Be sure to visit only attractions that do not capture animals from the wild and provide healthy and adequate living conditions. When out and about, keep your hands to yourself and don’t feed or touch animals as it can alter their natural behaviour. Finally, be careful to not purchase any souvenirs made from animals, such as ivory products.
Be kind to the environment
The world is a truly beautiful place. From the water-colour blue waters found in the Cook Islands, to the vibrant streets of Vietnam, the stunning architecture in Spain and even our own rugged native bush, diversity reigns supreme and what makes each destination different is what makes it special. And while the environment isn’t anyone’s to own, it is everyone’s responsibility to look after, as Barnes says "to make sure the world's most special places are preserved for other generations to enjoy". Admire flora from a distance, and don’t take it or cut it for yourself. Put your rubbish in the bins - It’s been said over eight million tons of plastic end up in the world’s ocean every year- and recycle when you can. Say ‘no’ to plastic straws and use reusable cups and bags. And when you can, travel by foot or bicycle rather than by car.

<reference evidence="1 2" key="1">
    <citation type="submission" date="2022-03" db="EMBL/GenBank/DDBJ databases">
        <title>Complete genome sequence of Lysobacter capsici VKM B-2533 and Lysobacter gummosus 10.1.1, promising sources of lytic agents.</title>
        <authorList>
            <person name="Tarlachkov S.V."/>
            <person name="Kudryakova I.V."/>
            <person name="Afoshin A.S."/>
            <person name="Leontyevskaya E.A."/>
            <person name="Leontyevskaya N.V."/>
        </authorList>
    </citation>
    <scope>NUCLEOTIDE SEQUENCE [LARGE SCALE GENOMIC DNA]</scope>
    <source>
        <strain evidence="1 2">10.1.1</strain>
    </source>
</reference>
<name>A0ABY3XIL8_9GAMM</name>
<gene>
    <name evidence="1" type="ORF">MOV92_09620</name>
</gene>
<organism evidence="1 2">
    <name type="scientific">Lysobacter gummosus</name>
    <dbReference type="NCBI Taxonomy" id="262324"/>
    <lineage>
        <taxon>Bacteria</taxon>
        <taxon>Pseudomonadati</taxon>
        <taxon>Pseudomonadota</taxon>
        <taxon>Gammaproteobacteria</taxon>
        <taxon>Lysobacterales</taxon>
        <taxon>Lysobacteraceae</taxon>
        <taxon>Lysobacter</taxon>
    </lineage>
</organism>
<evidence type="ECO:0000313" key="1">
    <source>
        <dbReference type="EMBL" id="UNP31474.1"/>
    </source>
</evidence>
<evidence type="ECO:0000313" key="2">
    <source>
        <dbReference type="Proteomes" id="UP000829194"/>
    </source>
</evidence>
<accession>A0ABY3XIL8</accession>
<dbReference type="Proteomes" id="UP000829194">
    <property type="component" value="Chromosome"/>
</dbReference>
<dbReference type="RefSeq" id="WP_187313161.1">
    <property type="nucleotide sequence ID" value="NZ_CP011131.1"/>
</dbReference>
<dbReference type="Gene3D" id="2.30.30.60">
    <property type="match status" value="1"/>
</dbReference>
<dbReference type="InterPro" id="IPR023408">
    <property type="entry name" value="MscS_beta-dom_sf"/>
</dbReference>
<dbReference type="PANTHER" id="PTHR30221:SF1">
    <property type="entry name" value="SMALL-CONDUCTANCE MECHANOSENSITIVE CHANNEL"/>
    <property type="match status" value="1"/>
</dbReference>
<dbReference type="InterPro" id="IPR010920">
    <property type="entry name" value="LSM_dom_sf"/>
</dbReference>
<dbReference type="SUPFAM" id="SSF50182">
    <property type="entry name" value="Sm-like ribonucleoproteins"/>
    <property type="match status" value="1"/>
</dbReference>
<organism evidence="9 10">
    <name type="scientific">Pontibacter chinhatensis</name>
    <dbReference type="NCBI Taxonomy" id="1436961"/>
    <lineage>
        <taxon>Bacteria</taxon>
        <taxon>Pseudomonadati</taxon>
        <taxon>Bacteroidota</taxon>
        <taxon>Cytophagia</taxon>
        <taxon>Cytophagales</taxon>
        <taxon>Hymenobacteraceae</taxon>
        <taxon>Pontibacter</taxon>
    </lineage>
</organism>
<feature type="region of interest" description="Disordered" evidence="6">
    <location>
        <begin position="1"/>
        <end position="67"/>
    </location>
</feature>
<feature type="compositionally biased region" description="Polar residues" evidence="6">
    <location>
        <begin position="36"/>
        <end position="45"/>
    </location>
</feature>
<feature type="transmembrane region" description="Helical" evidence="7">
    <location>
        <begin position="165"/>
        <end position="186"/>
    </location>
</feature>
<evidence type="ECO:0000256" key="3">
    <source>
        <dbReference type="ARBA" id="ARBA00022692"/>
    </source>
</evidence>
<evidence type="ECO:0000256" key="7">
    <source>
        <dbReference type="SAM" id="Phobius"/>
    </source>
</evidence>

Be culturally respectful and sensitive
A little bit of Aretha Franklin’s R E S P E C T goes a long way when it comes to being a sustainable traveller. Being aware that every culture is different will help you have a genuine appreciation and new-found perspective for all cultures that you encounter. Languages, gender roles, meal time etiquette and general behaviours will be different, and that’s okay. It’s important to be sensitive to local communities and be sure to dress respectfully if you’re in a place that dresses modestly. Be mindful when visiting heritage sites not to touch artifacts. Follow the area’s rules and guidelines, and don’t assume just because it’s legal in Australia it will be there, too. And if you would like to take a photograph of a local person or place, always seek permission first.
"Travel can be a great way to have fun, and do good at the same time", says Leigh Barnes.